161. THREE-DIMENSIONAL TRACTION FORCE DISTRIBUTION IN MIGRATING AMOEBOID CELLS

Department: Mechanical & Aerospace Engineering
Faculty Advisor(s): Juan Lasheras | Juan Carlos del Alamo

Primary Student
Name: Begona Alvarez-Gonzalez
Email: bealvare@ucsd.edu
Phone: 858-534-3959
Grad Year: 2014

Abstract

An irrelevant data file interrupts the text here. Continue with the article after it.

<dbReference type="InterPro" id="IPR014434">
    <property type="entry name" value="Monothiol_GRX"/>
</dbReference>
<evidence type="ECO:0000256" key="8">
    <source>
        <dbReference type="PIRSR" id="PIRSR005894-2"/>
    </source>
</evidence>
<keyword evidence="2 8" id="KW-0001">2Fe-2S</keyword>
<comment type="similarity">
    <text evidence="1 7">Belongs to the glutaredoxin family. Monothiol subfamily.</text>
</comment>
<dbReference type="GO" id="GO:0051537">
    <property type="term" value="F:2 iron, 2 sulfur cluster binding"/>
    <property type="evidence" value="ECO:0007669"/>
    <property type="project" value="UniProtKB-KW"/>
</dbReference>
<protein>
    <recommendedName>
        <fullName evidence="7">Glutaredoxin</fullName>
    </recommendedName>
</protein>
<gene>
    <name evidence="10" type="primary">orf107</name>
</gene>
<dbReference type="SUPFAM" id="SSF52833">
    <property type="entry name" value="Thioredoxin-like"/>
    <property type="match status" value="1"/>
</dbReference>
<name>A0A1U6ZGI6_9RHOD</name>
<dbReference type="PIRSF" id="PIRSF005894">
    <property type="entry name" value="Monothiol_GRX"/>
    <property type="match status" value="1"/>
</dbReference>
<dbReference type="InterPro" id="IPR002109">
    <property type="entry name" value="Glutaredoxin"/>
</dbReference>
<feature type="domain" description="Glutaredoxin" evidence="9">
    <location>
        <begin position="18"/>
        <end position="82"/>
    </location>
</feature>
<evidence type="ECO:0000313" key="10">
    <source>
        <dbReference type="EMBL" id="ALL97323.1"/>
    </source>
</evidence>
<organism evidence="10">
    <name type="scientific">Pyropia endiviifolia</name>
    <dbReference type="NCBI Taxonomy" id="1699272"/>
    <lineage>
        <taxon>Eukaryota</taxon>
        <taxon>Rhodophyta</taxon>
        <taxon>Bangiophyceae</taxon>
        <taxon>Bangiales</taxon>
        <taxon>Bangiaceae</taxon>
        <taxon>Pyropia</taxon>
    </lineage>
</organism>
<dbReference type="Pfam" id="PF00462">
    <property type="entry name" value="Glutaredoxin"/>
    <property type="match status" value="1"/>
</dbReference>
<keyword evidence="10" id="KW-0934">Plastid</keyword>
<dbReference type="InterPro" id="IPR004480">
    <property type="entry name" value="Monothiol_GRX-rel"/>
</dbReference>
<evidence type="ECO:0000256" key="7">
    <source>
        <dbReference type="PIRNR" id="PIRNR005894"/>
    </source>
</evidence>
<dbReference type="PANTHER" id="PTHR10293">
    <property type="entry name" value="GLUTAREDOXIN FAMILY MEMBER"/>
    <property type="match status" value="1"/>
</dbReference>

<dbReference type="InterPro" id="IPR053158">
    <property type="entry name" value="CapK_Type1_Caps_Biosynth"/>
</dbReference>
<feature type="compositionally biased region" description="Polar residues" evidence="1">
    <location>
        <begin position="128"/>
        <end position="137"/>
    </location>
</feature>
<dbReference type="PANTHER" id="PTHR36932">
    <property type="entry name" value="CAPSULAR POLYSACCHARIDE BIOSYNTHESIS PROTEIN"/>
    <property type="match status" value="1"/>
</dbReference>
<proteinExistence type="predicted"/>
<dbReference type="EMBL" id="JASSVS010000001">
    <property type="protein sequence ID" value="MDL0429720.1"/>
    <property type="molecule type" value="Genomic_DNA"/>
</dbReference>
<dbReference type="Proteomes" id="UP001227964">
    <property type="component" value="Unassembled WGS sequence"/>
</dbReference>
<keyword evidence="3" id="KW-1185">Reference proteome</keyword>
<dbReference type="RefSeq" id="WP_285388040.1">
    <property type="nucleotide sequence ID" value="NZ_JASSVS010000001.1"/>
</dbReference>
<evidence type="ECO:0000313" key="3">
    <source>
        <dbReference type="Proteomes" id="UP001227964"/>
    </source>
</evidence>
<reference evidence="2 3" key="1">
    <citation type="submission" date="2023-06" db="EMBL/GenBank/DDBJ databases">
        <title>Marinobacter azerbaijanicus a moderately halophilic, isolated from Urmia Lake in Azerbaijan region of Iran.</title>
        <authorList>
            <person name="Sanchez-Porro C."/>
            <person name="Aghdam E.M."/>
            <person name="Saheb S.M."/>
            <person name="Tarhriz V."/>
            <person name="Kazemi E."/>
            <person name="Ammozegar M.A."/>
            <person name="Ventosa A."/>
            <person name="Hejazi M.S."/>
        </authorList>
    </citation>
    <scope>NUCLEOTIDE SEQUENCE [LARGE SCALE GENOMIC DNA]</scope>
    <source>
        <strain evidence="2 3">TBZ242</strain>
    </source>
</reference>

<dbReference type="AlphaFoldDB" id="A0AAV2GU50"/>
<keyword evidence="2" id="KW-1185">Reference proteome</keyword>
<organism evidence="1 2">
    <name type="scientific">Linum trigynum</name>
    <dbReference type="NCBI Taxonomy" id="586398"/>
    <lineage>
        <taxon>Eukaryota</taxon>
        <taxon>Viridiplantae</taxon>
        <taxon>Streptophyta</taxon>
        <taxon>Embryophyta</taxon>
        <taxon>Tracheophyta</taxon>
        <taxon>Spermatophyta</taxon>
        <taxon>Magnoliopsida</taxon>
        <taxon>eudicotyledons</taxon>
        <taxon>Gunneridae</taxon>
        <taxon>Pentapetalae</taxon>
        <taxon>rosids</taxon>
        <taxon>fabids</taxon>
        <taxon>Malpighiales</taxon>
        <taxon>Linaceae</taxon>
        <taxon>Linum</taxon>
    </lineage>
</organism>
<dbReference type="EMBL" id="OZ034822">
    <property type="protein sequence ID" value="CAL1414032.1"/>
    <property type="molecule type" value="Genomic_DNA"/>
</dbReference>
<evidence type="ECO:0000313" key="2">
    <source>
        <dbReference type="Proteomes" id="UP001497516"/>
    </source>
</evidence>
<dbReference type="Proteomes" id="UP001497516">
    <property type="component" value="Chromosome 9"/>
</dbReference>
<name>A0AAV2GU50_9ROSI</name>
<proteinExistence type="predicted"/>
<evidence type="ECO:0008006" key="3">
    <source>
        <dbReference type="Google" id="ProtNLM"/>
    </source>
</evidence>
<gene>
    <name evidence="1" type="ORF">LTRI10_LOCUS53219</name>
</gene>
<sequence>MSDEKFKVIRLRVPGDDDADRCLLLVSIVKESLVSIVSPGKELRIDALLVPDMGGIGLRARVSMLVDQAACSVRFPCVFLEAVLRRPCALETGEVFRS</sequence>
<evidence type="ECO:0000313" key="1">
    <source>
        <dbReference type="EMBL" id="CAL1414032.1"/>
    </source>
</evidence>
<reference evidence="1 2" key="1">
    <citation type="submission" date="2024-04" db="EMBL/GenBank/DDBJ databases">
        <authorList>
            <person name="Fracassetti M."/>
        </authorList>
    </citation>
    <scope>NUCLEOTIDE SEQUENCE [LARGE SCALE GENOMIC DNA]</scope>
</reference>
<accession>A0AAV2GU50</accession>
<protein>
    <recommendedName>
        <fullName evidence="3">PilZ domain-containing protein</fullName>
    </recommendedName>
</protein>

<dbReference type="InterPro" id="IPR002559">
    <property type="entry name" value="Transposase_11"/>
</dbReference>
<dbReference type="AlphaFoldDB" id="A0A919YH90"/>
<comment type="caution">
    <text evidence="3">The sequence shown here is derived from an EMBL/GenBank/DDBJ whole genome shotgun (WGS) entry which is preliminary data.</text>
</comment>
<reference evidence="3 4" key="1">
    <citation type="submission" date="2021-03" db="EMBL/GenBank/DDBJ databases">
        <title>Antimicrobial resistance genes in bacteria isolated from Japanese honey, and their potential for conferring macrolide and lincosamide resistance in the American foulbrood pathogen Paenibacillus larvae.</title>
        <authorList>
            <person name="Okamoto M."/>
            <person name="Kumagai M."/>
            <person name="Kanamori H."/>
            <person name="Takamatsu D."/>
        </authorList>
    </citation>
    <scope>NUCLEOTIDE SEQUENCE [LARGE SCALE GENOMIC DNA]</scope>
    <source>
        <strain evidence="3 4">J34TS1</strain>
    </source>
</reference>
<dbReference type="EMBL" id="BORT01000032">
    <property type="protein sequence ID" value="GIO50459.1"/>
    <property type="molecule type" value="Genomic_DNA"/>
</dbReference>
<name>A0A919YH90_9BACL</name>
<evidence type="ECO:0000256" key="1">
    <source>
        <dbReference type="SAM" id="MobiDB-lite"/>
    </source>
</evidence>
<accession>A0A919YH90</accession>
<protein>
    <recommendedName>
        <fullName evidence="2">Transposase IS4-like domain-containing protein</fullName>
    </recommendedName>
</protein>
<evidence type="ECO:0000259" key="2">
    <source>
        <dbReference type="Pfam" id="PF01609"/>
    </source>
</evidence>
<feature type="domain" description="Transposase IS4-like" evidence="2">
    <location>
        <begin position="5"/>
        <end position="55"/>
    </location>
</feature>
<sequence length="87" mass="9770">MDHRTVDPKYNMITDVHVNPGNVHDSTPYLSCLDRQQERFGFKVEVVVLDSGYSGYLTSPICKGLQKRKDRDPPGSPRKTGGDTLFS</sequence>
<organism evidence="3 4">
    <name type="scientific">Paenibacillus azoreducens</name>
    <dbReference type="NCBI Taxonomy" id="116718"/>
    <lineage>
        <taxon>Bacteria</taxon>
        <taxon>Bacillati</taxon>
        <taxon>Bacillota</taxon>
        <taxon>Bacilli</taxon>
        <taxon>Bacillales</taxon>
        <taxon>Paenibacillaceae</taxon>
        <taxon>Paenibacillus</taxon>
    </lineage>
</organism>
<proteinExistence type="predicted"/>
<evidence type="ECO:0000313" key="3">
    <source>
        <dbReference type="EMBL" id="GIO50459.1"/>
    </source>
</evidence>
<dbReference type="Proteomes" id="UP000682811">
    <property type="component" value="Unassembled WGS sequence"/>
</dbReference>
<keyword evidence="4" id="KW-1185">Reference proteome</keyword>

There is still a lack of information regarding the mechanical aspects of cell migration and the quantification of the traction forces is essential to completely understand the migration process. Most of the methods developed to measure traction forces exerted by cells moving over flat substrates assume that the vertical forces exerted by the cells are negligible and they only exert tangential forces to the substrate. Now we have developed a method to determine the cellular traction forces exerted perpendicular to the substrate in addition to the in-plane forces. We measure the 3D substrate deformation by tracking the displacements of fluorescent marker beads embedded in the substrate. The traction forces exerted by the cells are obtained by solving analytically the elastostatic equation for a linearly elastic medium using the previously measured deformation of the substrate. In order to understand the role of specific cytoskeletal components in the organization of the three-dimensional stresses we are using Dictyostelium Discoideum cells, we study mutants with contractility defects and compare these mutants with Wild type cells. We are looking at Myosin II null to quantify the role that this protein plays in the mechanics of cell motility. We find that the two cell lines studied push on the substrate near the center of the cell and pull up near the periphery. The magnitude of the perpendicular forces is comparable to the magnitude of the tangential forces to the substrate; therefore this perpendicular component cannot be neglected. Our measurements indicate that the effects of mutations on the tangential and perpendicular traction forces to the substrate are different. Therefore, it suggests that the generation of the perpendicular and tangential traction forces is possibly controlled by two different mechanisms.

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